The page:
How good do you want to be (and how hard will you work for it)?
ave you ever dreamed of being a faster swimmer, being able to conquer great distances or swim in near-freezing water? Outcome goals such as ‘Swim the English Channel’, ‘Break 18 minutes for a 1500m swim’ or ‘do an Ice Mile’ are easy to write down and pin on the fridge door. However, while goal setting might inspire and energise you, there’s also a dark side.
There’s an old joke about a woman who goes to a piano recital. She is so moved by the music she tells the pianist, “I’d give half my life to be able to play the piano like that,” to which the pianist replies, “I did, my dear, I did.” Those 60 minutes of virtuoso music took years of studying, practice and finger drills to perfect.
We’ve compared swimming with music before and there’s certainly a parallel in the need to put the hours in to get the results out. Elite swimmers will typically swim twice per day for two hours at a time. They will wake up at four in the morning to be ready for training at five, and some may have been doing this for 10 years or more. On top of that they will stretch, lift weights, do circuits and probably spend a fair bit of time eating. They literally do give half of their lives to swim at the level they do.
In our April/May 2014 issue we will hear from Matt Dawson, who after spending several years training for triathlon decided he wanted to swim the English Channel. Matt’s pursuit of his English Channel goal was unrelenting, with frequent weekend trips from London to Bournemouth for six hour training swims in the sea, regardless of how little sleep he got the night before. He’d then rush back to spend time with his young children and during the week he’d constantly juggle work, training and family.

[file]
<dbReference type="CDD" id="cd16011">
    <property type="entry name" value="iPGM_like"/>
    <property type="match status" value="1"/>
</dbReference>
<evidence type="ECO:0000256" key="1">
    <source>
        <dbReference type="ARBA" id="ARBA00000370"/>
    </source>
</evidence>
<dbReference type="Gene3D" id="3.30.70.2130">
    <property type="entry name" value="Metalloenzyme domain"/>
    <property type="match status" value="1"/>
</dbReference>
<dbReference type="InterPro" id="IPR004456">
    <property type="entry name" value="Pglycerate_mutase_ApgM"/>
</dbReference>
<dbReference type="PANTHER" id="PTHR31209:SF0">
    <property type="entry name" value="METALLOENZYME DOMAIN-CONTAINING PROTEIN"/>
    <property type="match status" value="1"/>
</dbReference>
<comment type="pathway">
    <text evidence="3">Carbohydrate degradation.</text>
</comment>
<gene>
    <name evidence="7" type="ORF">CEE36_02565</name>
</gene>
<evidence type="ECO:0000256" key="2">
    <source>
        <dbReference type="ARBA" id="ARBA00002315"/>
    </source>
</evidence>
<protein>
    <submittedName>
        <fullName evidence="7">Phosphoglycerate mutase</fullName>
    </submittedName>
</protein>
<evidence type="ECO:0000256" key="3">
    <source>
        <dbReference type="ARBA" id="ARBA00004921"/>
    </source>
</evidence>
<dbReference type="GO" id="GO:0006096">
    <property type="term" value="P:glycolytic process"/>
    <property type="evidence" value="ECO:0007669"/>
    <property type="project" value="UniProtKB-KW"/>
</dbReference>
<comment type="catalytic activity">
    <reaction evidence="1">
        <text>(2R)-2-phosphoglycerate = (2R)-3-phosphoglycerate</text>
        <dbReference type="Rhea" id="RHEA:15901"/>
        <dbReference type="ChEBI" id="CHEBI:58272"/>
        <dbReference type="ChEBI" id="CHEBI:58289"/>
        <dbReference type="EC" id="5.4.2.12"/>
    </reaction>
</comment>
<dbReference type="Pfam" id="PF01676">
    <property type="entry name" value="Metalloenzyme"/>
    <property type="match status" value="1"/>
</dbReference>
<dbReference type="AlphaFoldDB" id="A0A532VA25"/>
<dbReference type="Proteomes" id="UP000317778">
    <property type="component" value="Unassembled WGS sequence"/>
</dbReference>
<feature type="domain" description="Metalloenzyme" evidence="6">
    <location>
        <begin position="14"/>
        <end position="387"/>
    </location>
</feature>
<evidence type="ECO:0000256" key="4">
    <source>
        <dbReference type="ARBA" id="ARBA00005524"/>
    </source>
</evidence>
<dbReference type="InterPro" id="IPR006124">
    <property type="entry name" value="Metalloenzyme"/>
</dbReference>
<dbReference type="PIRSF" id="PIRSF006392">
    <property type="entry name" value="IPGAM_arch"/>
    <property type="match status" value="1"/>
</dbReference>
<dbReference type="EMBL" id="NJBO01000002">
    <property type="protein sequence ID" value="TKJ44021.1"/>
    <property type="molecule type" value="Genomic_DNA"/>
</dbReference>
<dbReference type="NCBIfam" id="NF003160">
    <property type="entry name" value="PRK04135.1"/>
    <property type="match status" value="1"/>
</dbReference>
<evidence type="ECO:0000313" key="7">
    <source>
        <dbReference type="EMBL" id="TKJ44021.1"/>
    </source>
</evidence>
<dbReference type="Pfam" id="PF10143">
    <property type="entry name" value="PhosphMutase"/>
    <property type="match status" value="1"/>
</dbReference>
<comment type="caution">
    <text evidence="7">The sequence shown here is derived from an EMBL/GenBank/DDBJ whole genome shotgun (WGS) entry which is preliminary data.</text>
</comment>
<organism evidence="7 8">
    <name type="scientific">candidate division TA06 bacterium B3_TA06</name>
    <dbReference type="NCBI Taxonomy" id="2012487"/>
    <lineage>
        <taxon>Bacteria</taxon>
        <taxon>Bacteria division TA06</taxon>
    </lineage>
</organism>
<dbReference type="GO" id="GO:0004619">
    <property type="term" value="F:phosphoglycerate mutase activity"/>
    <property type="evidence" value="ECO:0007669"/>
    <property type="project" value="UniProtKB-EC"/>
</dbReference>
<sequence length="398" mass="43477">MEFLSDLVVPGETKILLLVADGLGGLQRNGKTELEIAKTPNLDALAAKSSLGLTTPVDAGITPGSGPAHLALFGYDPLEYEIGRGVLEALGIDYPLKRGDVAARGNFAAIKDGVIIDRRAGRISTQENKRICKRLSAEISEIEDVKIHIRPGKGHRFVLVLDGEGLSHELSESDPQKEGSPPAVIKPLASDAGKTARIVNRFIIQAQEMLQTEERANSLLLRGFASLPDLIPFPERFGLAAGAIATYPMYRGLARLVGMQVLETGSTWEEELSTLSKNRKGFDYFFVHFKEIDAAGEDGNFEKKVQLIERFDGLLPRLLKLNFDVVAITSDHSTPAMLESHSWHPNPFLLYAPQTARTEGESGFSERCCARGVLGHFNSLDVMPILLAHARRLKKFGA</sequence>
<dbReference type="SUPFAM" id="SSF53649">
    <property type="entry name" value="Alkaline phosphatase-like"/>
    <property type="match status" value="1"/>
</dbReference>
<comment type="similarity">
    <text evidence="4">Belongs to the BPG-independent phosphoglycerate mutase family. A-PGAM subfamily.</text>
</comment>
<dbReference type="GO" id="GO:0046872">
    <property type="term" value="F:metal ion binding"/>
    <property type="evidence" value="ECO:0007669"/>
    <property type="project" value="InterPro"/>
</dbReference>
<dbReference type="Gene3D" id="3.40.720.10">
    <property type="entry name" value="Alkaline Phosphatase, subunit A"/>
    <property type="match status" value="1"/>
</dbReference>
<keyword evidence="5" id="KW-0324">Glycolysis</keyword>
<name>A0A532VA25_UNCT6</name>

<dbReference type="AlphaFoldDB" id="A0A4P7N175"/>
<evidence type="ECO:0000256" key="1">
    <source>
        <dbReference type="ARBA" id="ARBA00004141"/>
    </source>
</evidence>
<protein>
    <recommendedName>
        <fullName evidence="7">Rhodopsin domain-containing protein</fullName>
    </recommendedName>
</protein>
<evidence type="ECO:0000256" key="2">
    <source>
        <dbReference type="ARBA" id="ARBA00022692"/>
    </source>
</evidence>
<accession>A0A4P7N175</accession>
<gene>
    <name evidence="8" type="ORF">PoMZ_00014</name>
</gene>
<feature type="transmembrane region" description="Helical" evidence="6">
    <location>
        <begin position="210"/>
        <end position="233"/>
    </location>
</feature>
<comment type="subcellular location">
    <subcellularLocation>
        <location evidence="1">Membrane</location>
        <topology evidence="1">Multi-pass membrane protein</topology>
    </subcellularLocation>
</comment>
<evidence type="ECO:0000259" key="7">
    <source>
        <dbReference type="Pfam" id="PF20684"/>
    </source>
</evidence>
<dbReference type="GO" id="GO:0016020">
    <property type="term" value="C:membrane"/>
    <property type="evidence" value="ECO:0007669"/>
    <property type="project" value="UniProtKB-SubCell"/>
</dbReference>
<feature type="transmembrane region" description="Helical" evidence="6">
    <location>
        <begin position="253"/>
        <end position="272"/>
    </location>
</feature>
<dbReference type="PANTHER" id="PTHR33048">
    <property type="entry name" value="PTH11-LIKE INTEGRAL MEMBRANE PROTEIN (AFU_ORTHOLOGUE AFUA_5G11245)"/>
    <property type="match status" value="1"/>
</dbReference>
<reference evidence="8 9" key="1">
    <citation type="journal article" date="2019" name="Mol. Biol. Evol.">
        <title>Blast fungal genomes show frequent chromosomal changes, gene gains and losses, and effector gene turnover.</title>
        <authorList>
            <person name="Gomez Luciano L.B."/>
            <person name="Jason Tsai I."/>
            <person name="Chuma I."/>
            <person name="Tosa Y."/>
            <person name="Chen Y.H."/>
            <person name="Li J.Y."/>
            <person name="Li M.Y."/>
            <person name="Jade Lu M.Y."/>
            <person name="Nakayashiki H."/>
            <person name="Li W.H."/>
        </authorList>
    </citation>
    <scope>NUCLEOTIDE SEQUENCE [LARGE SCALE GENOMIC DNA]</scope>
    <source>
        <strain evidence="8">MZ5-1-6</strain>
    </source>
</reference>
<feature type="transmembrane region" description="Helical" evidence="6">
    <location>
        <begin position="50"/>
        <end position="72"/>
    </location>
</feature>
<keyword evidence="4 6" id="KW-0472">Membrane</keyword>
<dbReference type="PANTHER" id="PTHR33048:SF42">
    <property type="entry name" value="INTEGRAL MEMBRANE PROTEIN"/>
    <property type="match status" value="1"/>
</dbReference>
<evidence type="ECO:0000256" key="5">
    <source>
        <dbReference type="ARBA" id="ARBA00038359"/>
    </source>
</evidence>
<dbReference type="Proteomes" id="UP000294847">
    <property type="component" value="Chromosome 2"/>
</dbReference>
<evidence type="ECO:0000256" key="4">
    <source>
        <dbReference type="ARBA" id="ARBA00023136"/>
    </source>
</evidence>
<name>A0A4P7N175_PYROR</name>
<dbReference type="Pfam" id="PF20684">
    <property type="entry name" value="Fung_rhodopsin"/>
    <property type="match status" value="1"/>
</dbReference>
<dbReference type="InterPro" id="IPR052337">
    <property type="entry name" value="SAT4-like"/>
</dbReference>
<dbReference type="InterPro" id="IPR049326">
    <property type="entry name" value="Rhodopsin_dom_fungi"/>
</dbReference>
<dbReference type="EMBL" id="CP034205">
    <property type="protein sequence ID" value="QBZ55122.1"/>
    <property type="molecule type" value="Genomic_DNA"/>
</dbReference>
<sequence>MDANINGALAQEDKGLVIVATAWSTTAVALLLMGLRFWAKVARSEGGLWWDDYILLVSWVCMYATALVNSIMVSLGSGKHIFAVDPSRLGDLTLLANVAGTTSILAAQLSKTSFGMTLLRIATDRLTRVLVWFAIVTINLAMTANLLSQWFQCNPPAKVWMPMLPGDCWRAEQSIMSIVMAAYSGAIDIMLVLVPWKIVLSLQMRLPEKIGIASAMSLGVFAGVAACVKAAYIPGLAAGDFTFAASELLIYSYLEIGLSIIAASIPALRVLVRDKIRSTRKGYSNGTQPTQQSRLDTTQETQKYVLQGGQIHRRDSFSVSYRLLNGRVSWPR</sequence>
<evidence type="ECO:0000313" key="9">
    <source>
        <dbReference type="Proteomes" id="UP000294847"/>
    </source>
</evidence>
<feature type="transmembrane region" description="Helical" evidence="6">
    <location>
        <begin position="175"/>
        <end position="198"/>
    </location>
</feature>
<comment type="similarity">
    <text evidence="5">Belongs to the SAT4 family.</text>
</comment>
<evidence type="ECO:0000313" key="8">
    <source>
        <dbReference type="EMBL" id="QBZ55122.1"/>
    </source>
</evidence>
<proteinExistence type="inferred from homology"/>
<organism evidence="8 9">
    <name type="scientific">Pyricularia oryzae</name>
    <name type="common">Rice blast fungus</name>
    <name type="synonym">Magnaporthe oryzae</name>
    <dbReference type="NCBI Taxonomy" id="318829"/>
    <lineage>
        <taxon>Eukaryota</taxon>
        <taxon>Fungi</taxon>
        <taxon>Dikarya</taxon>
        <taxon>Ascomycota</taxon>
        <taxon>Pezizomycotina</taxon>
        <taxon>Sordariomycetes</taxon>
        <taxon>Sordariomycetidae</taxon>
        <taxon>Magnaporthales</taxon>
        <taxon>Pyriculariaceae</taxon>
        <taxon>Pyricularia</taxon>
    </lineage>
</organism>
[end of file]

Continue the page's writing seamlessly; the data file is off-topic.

Like elite swimmers, Matt’s dedication is admirable and his success well-deserved, but not everyone wants to put themselves through the same hardships. That’s not a fault or a weakness, it’s a life-style choice.
Achieving a major goal requires hard work, sacrifice and a dose of luck, so when we set goals we should ask whether the effort and risk needed to achieve them is worth it. Some goals also have big financial costs, and there are always alternative ways of spending your hard-earned cash. While this is all quite obvious it’s worth remembering. It’s also quite liberating as we can let go of goals that are unrealistic given the amount we want to give up to achieve them. When we say things like, “I wish I could swim faster” often what we mean is, “I wish I could swim faster without putting in any extra effort or training or giving up those mornings in bed.” And that, mostly, is not going to happen.
Swimming need not always be about going faster or further. It’s quite acceptable to relax and simply enjoy swimming for the pleasure of being in the water.
That’s not to say there isn’t a time and place for setting swimming related goals – making sure you are fully aware of the consequences if you do – but don’t feel you have to. Swimming, especially open water swimming, can be a welcome respite from the unrelenting pressures of modern life, a time when you don’t set goals or push yourself to hit targets.
Through H2Open Magazine we aim to provide you with the tools you need to pursue swimming related goals if that’s what you want to do. We also hope to share the delights of open water swimming that are there to be enjoyed whatever your current ability or aspirations.
You can find out more about what we publish here.